During his speech last Friday at the Our Revolution rally in Boston, Sen. Bernie Sanders took a subtle jab at Hillary Clinton and her failed presidential campaign when he rejected the wholesale condemnation of Trump voters as “deplorable.”
“Some people think the people who voted for Trump are racists and sexists and homophobes and deplorable folks," he said. "I don’t agree, because I’ve been there,” said the Vermont senator, who then suggested that “it wasn’t that Donald Trump won the election, [but] that the Democratic Party lost the election.”
This was consistent with Sanders’ underlying message since last November’s election — namely, that the Democratic Party should return to having a more populist style of politics and espouse a social democratic agenda to address growing economic inequality and help working- and middle-class Americans. This plea has been met with skepticism and even hostility from a good number of liberals and centrist Democrats, who construe the popular senator’s fixation on confronting economic justice and corporate malfeasance as an indifference to other crucial issues, including gay rights, criminal justice reform or protecting women’s reproductive rights.
It's not surprising then that many liberals interpreted the progressive senator’s latest comments as downplaying and even erasing the very real bigotry that continues to play a role in American politics and life. “Dear @BernieSanders You don't have to erase the deeply rooted pain of POC, Women, Muslims & LGBT in America to battle Wall Street. Do Better!” tweeted Clinton superfan James K. Holder (also known as “Sir James the Second”), while another popular Twitter personality, Elliott Lusztig, opined, “I love Bernie Sanders but he's got to stop apologizing for the racism sexism & bigotry of Trump supporters. Enough.”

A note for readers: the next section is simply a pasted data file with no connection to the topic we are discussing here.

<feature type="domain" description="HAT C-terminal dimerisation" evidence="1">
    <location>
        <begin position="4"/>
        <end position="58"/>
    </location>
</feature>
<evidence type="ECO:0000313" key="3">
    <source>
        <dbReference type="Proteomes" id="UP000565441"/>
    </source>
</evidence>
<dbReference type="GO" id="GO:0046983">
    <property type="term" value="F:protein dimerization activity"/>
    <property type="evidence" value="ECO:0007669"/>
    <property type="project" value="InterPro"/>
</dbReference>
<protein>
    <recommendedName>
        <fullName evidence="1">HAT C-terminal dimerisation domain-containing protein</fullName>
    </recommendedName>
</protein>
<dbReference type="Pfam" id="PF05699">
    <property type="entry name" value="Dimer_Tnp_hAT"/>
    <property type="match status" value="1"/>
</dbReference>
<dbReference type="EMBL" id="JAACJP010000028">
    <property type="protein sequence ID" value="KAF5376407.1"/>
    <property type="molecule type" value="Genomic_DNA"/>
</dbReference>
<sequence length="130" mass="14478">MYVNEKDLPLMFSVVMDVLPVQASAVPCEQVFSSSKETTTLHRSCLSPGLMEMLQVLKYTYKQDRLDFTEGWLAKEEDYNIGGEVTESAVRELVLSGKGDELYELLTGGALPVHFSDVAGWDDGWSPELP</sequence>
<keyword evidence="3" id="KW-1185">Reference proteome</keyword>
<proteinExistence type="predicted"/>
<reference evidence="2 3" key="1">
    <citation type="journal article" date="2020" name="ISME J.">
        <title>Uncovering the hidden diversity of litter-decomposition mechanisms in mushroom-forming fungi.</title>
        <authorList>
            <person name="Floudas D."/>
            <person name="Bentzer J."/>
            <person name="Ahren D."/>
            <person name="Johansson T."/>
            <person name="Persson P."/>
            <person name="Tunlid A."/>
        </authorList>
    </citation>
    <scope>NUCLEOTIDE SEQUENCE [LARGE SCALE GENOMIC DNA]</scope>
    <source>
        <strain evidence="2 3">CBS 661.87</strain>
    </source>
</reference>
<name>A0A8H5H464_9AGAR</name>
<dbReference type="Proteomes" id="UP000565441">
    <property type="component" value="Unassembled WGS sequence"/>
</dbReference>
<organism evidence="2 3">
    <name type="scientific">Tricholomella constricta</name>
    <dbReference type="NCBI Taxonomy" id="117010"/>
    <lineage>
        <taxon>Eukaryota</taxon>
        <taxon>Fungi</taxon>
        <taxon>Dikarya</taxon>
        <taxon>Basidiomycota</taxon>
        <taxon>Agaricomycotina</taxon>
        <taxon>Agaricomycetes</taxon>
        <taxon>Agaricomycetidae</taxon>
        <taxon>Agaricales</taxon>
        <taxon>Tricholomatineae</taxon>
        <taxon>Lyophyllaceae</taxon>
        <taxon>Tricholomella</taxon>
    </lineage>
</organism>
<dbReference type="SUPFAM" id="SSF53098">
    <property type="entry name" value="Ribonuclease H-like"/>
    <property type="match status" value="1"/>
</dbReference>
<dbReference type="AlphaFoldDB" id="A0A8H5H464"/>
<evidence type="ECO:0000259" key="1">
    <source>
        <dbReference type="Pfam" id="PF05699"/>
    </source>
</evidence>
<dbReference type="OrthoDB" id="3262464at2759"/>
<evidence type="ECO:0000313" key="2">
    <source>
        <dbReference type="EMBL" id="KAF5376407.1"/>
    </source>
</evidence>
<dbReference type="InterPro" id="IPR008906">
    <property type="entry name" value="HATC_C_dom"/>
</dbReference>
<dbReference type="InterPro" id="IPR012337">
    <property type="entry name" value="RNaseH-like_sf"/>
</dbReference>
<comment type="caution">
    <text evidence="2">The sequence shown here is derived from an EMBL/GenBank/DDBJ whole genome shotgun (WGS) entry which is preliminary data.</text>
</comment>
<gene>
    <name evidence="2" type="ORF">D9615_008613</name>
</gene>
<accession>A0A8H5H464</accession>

For the record, Lusztig does not actually “love” Sanders and has long directed his vitriol at the senator, and Holder suggested in February that Democratic National Committee chair candidate Keith Ellison — a black congressman who is a Muslim — was leading a “white takeover” of the DNC with Sanders.
The charge that Sanders is an apologist for the bigotry of Trump supporters (or even Trump himself), or that he is brushing aside social issues in favor of economic ones, has become increasingly popular in the liberal critique of not only Sanders but also the entire progressive left. These days, whenever leftists stress the importance of class or urge the Democratic Party to embrace a more radical economic agenda to confront historic levels of income and wealth inequality and appeal to working people, they inevitably face some unsavory accusations of defending or trivializing white supremacy, transphobia,
In fairness, Sanders could have worded his comment about Trump voters better; adding the word “all” would have sufficed. But it was clear that the senator was rejecting the fairly common belief among some liberals that everyone and anyone who voted for Trump over Clinton is deplorable and deserves nothing but contempt (saying, for example, “There’s no such thing as a good Trump voter”). While it is undeniable that a substantial number of those who voted for Trump are indeed “deplorable,” it is also undeniable that many who voted for Trump were either conned by his populist rhetoric and false promises, or thought he was slightly less horrid than Clinton.
In other words, there are Trump supporters and there are Trump voters. A Pew Research Center survey conducted shortly before the election, for example, suggested that a significant number of those planning to vote for Trump were really intending to cast a ballot against Clinton. And 2016 exit polls showed that of the 15 percent of voters surveyed who said that neither candidate was qualified to serve as president, about two-thirds voted for Trump. Of the 39 percent of voters polled who considered as most important the quality that the candidate “can bring needed change,” more than 80 percent cast ballots for the billionaire.